4. Perpetrators are increasingly using encryption tools, cloud services and crypto-currencies to abuse children online, which makes tracking by cyber-police difficult.
  5. Ninety-three percent of boys and 62 percent of girls under the age of 16 years have watched pornography online.
  6. When minors experience online abuse, they are more inclined to talk to their friends and peers, rather than to an adult such as a parent or teacher.
  7. Pedophile sites constitute only 2 percent of the dark web, but drive 83 percent of its traffic.

Baroness Joanna Shields, who heads the WeProtect Global Alliance, said that we must not only extol what the internet can DO, but also be aware of what it can UNDO — childhood itself.

When children are exposed to pornography online, it seriously distorts their understanding of love and human dignity.

Pornography subliminally changes children’s perspectives on gender relations and what kinds of behavior are permissible in the real world.

Technology empowers us in ways never thought imaginable, but it is also transforming childhood beyond recognition.  

A significant point that emerged from this conference was the power and influence of the Church to bring together experts from different disciplines, both civil and scientific, to combat this issue.

A number of conference speakers said that the Catholic Church is at the forefront in creating a global new culture where children’s rights and dignity are protected.

In his opening address, Cardinal Pietro Parolin, the pope’s secretary of state, declared that to abuse a child is to commit sacrilege, a profanation of the image in which the Son of God came to us.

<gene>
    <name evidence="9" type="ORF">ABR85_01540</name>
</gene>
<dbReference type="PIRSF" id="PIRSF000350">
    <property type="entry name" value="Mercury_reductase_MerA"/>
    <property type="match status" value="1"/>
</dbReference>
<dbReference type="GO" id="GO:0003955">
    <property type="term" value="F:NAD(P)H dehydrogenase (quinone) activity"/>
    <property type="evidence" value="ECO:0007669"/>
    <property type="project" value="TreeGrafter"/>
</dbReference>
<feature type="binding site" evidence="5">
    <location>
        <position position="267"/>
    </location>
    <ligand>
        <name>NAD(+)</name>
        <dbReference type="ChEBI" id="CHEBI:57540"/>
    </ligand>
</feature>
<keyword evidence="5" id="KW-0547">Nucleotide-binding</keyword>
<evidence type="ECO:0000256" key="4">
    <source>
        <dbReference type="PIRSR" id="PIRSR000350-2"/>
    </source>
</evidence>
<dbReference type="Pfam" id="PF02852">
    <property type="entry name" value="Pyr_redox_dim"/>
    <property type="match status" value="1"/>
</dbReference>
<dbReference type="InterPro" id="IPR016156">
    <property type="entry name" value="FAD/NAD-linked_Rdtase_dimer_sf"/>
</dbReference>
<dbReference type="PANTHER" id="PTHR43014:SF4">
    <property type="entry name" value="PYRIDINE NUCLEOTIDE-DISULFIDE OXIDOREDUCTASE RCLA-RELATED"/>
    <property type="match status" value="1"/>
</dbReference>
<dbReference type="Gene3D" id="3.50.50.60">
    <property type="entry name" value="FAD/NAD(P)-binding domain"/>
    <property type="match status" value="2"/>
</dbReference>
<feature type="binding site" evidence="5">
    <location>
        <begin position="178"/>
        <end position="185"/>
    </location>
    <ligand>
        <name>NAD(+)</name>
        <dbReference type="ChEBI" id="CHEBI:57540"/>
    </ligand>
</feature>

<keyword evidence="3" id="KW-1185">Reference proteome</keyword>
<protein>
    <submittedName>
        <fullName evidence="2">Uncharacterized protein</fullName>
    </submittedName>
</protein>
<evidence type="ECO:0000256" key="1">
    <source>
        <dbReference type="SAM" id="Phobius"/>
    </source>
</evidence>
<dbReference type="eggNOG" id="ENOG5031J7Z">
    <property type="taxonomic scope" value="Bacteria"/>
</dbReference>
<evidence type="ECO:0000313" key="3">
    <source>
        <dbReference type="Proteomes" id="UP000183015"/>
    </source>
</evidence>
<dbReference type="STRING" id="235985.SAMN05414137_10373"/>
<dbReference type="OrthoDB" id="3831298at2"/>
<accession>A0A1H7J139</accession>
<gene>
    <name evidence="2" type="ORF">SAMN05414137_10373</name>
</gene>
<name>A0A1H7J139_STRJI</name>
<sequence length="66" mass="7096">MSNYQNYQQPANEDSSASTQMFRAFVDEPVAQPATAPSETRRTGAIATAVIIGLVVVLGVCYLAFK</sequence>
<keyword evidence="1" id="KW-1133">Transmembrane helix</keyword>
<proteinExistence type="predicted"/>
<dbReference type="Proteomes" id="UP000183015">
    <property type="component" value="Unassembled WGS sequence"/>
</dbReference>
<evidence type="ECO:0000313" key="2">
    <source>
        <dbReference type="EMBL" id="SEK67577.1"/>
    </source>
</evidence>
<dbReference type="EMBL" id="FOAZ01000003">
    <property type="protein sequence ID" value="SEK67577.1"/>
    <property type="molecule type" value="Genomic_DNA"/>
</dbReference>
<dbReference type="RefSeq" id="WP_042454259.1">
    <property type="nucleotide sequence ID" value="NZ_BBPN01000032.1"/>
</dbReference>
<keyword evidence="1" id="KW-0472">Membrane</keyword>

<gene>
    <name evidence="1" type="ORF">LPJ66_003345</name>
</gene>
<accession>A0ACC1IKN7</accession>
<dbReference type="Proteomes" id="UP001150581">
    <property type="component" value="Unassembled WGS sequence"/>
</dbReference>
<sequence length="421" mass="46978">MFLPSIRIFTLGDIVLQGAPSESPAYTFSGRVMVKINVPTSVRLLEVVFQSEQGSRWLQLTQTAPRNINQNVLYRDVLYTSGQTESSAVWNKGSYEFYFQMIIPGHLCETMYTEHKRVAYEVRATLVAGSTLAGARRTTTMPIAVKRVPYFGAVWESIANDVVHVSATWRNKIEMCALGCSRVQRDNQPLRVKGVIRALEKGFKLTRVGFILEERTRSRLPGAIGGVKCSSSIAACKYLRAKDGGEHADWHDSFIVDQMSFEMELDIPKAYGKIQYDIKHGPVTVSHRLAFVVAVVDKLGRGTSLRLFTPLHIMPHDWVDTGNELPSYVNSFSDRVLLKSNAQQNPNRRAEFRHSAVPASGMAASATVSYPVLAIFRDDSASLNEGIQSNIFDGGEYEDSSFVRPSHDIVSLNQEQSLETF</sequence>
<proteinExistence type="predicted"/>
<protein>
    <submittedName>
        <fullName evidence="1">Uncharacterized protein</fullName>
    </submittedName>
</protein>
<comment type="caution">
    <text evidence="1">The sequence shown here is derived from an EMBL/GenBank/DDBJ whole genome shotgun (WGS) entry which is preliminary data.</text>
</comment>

Read more:
5 Reasons Satan loves pornography

Pope Francis, in his speech to the delegates of the conference on the concluding day, spoke about the dangers of sexting, cyber-bullying, sextortion, online trafficking, child pornography and the dark web. He reminded them that these online dangers are interconnected to real-world problems such as trafficking, child soldiers and extreme poverty, and hence must be seen as two facets of the same problem. He also pointed out that the speed of the internet was leaving the older generations on the sidelines and hence making increasingly difficult the inter-generational transmission of values and wisdom acquired by years of life and experience.

Read the full text of the pope’s speech here.

The Conference ended with the adoption of the “Rome Declaration,” which was also presented to the pope.

While acknowledging the tremendous benefits of the internet and digital technologies for human life and progress, the declaration states that we must be watchful of its negative impact especially on children and young people. The declaration issues a 13-point call to action addressed to all sectors of society to fight this evil as one unified family, to protect our children.

Benyam Mezmur of the UN Committee on the Rights of the Child recalled an African saying: “It takes a village to raise a child.” Today, he said, “It takes a global village to protect a child.”

Read more:
The porn problem: Prayer isn’t enough

AbuseChildrenHuman TraffickingPornography